..."In the late 1970s and 1980s, we were witnessing steep declines in birds, and it was very frightening," Chisholm said. "But the habitat restoration programs we've seen in the past 20 years have made a tremendous difference. It's not just the number of programs - it's the scale."
Right now, said Chisholm, Audubon California is participating in a project near Colusa in the Sacramento Valley that will turn 7,000 to 9,000 acres of former rice land into floodplain wetland.
"At Owens Lake, 50,000 acre feet of water that used to go to Los Angeles each year is now restoring the lake, creating fantastic shorebird habitat," Chisholm said. "Huge restoration projects are coming together at Tule Lake and Goose Lake in northeastern California, the Tulare Basin in the southern San Joaquin Valley, even the Colorado River Delta in southern California and Mexico. To a very significant degree, we're changing the face of the landscape in a way that benefits wildlife."
Chisholm also credits the decomposition rice program - which involves flooding fields in winter to decompose rice stubble instead of burning it - with a major role in improving flyway conditions.
"That change came out of clean air regulations, because burning rice straw was a serious air quality problem for the Sacramento Valley," Chisholm said. "But the program also has been a tremendous boon for waterfowl, shorebirds and wading birds. It has essentially created hundreds of thousands of acres of seasonal wetlands where birds can feed and rest through the winter and early spring."
...The new habitats have not only made birds more numerous - but they've also made them healthier. Throughout much of the late 20th century, wintering Central Valley waterfowl periodically suffered massive die-offs from botulism and avian cholera - the result of too many birds squeezing into too few places, contaminating their resting and feeding areas with fecal waste.
"There were times when we lost tens of thousands of ducks," recalls Greg Mensik, the deputy refuge manager of the Sacramento Valley National Refuge Complex. "I remember one day before the opening day of duck season when I picked up 125 carcasses. It was extremely depressing."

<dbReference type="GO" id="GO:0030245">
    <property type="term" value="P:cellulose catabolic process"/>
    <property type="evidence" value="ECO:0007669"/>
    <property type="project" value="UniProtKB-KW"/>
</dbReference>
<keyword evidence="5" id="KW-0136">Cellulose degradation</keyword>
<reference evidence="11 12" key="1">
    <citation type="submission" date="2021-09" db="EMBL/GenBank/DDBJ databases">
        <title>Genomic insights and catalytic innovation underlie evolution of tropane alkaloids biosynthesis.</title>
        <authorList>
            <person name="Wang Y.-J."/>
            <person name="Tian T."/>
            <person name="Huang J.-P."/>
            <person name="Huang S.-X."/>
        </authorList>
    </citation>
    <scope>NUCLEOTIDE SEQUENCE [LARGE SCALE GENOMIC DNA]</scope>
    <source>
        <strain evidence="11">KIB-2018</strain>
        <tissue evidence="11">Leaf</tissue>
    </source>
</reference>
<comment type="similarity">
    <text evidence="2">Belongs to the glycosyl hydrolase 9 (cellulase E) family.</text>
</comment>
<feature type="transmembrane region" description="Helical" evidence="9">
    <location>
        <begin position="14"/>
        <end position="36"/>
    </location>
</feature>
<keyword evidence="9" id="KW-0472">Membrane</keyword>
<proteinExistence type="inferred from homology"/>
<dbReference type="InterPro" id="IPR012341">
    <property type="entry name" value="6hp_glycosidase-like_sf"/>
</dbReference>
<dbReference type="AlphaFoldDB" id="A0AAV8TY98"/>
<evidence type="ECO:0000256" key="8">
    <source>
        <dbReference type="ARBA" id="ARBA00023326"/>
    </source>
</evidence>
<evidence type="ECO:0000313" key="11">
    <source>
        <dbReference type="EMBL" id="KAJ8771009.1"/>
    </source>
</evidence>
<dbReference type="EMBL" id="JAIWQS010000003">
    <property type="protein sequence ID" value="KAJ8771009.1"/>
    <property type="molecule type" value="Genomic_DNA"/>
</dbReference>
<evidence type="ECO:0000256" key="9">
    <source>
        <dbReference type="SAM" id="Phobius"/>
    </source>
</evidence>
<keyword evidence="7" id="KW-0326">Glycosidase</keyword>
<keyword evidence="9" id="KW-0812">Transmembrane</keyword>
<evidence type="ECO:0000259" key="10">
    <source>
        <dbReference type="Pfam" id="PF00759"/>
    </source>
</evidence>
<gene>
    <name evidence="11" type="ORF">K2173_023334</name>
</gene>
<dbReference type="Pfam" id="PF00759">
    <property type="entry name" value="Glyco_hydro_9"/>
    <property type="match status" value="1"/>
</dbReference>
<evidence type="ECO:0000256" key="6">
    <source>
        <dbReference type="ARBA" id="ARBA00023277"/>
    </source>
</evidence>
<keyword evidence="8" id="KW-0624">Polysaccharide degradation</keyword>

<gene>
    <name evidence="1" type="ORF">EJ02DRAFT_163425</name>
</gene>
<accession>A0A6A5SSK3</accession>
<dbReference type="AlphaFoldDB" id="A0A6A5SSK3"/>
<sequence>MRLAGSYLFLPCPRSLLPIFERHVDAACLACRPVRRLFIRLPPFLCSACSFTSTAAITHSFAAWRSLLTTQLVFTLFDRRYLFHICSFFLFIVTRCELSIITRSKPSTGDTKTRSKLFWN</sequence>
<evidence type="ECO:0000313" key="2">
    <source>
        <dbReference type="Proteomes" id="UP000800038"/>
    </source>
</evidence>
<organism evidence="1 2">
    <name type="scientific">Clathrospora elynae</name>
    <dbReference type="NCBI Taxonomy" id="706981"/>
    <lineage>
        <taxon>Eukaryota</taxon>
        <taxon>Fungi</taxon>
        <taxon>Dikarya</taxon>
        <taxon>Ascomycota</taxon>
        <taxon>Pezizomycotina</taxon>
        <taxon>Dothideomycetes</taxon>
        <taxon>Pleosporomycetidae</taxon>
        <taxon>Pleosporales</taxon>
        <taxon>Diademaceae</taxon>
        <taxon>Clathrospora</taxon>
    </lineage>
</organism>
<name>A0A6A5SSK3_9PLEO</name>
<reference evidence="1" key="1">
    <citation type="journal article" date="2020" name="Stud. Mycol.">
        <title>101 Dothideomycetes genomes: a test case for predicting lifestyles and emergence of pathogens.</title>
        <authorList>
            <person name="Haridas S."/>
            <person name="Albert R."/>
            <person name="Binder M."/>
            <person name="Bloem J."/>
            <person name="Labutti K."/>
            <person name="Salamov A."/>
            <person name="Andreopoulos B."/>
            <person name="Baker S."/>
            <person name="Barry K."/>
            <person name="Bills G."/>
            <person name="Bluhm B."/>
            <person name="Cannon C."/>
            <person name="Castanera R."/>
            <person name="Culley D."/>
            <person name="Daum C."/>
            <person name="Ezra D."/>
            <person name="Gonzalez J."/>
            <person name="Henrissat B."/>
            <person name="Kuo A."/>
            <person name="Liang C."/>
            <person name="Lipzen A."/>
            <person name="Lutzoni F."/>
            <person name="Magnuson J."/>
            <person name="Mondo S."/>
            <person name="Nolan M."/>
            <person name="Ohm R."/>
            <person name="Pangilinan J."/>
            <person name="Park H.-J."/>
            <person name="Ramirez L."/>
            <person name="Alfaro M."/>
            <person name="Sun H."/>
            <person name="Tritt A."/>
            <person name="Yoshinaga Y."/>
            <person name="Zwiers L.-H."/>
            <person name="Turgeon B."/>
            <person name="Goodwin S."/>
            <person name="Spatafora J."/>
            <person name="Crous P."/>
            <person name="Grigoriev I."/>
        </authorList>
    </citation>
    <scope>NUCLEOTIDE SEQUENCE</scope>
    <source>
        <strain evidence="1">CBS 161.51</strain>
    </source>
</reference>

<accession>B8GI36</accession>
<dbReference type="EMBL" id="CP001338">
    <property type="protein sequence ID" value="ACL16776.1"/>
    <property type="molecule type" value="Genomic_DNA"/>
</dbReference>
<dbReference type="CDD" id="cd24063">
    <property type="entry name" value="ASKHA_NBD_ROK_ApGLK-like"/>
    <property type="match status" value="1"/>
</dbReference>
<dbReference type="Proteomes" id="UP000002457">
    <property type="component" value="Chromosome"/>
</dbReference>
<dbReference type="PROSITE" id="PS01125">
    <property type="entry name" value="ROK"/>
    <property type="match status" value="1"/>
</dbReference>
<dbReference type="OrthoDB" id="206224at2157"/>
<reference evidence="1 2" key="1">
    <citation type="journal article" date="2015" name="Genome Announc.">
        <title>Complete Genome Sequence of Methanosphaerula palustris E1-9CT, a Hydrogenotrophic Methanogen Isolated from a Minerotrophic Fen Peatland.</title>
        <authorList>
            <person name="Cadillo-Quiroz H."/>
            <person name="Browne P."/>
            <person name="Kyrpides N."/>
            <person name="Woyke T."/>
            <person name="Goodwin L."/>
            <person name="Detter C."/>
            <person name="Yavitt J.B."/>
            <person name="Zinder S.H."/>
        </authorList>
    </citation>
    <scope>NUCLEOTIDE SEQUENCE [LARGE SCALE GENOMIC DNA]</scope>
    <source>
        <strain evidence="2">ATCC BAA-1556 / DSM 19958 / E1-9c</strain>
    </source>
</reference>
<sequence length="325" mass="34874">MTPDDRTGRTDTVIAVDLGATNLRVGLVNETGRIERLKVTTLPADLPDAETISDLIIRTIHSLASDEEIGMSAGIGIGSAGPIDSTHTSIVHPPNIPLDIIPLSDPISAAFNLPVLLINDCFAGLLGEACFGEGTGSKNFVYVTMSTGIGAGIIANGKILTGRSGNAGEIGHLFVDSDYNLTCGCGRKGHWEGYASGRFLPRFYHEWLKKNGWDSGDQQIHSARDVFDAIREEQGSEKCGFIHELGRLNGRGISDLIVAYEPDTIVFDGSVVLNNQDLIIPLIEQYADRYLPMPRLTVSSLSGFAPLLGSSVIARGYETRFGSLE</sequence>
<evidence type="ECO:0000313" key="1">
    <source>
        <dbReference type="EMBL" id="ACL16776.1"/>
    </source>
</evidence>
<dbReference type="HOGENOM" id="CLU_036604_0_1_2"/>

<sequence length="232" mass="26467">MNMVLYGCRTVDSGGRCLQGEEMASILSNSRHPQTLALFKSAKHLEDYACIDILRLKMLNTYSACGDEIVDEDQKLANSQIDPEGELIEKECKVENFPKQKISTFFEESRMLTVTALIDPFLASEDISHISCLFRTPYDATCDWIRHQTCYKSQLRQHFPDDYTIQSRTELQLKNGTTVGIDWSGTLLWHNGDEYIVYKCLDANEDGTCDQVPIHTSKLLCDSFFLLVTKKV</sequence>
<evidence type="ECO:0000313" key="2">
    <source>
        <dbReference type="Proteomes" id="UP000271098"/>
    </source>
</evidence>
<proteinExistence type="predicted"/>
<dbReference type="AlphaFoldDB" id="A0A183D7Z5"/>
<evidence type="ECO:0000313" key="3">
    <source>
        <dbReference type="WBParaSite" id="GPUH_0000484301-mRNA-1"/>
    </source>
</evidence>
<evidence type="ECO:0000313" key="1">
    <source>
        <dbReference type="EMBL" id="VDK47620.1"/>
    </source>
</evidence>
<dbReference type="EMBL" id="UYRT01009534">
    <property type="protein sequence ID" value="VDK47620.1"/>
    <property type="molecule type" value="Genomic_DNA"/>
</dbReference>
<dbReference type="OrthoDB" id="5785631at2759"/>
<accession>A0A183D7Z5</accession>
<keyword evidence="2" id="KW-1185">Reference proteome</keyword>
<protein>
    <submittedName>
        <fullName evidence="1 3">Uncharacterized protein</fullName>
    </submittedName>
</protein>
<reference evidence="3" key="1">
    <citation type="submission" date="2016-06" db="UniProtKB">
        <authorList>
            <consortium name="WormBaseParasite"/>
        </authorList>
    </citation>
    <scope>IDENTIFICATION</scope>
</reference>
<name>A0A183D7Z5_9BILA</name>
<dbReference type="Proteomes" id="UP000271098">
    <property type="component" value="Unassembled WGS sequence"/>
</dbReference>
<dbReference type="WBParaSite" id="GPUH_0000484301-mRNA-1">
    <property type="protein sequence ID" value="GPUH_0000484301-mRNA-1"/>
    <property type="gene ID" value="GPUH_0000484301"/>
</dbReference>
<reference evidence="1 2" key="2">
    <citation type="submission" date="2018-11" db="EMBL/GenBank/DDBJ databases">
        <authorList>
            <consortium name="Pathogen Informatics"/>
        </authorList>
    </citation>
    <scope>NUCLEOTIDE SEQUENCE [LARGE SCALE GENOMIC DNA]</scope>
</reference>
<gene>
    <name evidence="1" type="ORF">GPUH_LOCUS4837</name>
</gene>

Today, said Mensik, such plagues are a memory....
"It's been at least 10 years since we've had a major incident," he said. "In large part, that's due to both the enhanced public and private marshlands and the expanded decomposition rice program. We've gone from 60,000 to 70,000 acres of flooded rice to 200,000 to 300,000 acres. The birds aren't packed together anymore, and it's harder for disease to spread."...
"Around 1980, we had a valley-wide population of about 125 ibis," Mensik said. "Today, there are between 50,000 to 100,000. No one really expected it."
To keep the birds burgeoning on the Pacific Flyway, the money will have to keep flowing - not just for restorations, but to manage the wetlands that have been restored. To stay productive, wetlands must be meticulously maintained, say wildlife managers.
"If you establish a wetland and then walk away, you'll see successional ecological changes over time that will eventually turn it into grassland and forest," said Dan Yparraguirre, a waterfowl coordinator for the California Department of Fish and Game. "We need to manage our wetlands for the species we want to benefit. That can involve any number of practices - land leveling or dredging, planting or removing vegetation, adjusting water levels. It's an active, ongoing process."
So despite the good news, the Flyway's birds are by no means home free. The pressures that winnowed their numbers in the 1980s - urban development and conversion of habitat to intensive agriculture - remain. Chemical contamination and oil pollution at critical habitats remain a chronic problem, as evidenced by the recent spill of 58,000 gallons of bunker oil in San Francisco Bay from a container ship that bumped a piling on the Bay Bridge. The bay and the contiguous Sacramento-San Joaquin River Delta comprise some of the most important wintering, staging and breeding grounds on the Flyway. And while the impact of new threats - most notably global warming and climate change - have yet to be fully felt, they are likely to be profound.
That said, the fact that we still have multitudes of birds that can darken the skies, the fact that we have rebuilt their numbers against all odds, the fact that they remain with us - well, some celebration is in order...